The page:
Monday, April 30, 2018

How Being A Romance Writer Ruined Movies For Me

My husband and I went to the movies this weekend. I won’t tell you which one, but it was a big one. And the movie was great. However, afterwards, while my husband was fan-geeking all over the place about it, I started thinking about how my opinions of movies has changed now that I’m a writer, and a romance writer in particular.

The key to romance, the definition, really, is the “happily ever after” or “happily for now” ending. It is a requirement of the genre. If the story doesn’t end with either of those, it’s not a romance. There doesn’t have to be sex, but the story has to end with an HEA or HFN. Romeo & Juliet? Not a romance because the hero and heroine die in the end.

While I don’t exclusively watch romance movies, I enjoy movies that have some sort of relationship in them. And depending on how the relationship plays out can influence how much I enjoy the movie, although I’ll say that as long as the relationship is believable, I can be pretty understanding.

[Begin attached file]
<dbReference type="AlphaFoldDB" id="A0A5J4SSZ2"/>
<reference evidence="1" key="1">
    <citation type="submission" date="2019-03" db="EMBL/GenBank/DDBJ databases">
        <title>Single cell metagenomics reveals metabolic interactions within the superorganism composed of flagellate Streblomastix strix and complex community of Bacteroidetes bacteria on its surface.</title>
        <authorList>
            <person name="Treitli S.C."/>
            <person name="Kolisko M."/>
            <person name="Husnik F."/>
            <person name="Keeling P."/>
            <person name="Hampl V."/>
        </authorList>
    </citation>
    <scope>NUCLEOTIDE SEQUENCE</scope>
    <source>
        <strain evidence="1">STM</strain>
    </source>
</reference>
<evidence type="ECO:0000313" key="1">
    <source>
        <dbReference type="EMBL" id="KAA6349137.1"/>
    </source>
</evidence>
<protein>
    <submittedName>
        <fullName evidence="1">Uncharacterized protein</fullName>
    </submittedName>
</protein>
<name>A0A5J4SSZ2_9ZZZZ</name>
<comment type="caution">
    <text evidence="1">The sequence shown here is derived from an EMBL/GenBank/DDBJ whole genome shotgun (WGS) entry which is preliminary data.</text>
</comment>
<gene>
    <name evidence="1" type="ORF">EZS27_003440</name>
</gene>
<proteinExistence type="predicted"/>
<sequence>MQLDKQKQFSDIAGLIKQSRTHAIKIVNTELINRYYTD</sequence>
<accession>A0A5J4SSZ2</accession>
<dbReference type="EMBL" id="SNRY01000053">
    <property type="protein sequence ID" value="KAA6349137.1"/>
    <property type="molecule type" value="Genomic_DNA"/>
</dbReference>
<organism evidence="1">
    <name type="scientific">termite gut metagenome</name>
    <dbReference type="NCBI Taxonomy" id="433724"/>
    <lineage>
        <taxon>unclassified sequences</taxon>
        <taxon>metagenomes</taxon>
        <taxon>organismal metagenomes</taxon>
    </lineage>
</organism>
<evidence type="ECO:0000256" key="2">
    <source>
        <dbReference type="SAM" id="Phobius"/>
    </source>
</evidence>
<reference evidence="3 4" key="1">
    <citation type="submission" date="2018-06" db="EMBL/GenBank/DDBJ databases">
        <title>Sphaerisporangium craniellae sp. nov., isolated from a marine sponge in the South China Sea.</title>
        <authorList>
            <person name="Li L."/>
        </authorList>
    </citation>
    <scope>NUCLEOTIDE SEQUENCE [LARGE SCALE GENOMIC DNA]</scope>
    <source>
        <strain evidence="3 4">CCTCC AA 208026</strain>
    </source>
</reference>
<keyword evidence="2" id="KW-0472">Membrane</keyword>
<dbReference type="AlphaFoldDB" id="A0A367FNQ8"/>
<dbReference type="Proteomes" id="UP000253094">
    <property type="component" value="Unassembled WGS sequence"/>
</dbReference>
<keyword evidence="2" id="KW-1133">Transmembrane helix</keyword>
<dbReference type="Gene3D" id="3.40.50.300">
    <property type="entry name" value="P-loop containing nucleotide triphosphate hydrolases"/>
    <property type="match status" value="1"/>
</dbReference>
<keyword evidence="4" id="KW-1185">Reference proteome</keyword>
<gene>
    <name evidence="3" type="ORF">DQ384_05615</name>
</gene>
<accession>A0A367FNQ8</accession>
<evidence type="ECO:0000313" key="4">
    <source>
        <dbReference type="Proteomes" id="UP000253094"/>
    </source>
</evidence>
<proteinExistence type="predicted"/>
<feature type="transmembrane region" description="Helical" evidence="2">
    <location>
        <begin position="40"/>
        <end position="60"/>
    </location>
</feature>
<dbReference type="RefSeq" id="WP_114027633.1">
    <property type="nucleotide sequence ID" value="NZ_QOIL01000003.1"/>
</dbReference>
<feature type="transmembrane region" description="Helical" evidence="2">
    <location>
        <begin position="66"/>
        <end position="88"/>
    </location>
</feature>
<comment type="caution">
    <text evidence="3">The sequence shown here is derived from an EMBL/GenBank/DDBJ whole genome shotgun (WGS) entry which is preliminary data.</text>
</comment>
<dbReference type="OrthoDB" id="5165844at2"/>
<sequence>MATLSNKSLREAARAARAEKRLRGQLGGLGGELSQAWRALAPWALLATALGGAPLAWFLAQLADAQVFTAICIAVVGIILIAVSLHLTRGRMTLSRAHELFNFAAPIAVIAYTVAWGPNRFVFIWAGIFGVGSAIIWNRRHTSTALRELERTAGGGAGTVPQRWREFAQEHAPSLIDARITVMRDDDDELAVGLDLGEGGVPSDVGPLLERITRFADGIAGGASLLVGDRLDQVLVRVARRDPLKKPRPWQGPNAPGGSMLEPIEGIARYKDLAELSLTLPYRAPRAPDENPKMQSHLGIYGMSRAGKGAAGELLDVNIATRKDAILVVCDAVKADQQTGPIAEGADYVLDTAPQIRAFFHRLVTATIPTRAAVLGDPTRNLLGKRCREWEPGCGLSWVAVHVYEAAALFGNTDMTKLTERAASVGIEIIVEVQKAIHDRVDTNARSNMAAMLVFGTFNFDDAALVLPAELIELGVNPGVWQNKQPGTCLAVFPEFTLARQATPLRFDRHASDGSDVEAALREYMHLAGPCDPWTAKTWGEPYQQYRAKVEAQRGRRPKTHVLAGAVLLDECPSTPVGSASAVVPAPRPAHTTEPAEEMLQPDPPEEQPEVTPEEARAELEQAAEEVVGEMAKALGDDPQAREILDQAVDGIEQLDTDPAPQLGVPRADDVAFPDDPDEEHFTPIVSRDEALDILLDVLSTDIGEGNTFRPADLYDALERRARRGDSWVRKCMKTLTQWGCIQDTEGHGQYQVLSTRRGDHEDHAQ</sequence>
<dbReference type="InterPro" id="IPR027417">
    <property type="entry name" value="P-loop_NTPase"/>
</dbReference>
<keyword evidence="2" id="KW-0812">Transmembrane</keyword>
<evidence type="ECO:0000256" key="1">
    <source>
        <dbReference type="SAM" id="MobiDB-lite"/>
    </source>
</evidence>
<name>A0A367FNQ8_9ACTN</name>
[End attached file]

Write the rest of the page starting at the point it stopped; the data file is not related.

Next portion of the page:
But it’s more than the ending of the movie that determines whether or not I enjoy it. Since becoming a writer, I look at the structure as well. Is there conflict? Are there character arcs? Is there a plot?

The last Bourne movie I saw was one long car chase. There might have been a vague plot to it, but honestly, car commercials have about the same amount of story in them. That’s not to say I don’t enjoy the adrenaline rush, but the movie doesn’t tell a story. The Marvel movies usually have about 30-45 minutes in the middle of the movie that sags. The first crisis has been solved, but then there’s another issue they have to fix. As much as I enjoy these movies, they remind me of an infomercial—but wait, there’s more! Even romances don’t usually last long enough for the growth of the relationship to be believable.

My husband is a lawyer and doesn’t enjoy watching legal dramas due to the errors that are often included. I never used to understand that, but I’m starting to now. It’s not that I don’t like watching movies, I do. But it’s harder to turn off my “story brain” and let myself just get taken over by the movie.


  1. I don’t know about you but I learned everything has to have a point to the story. Now when I watch I think why is X relevant to the plot? It’s not so surprising anymore when it’s purpose is revealed.

    1. I agree. I think some of the mystery/wonder is taken away.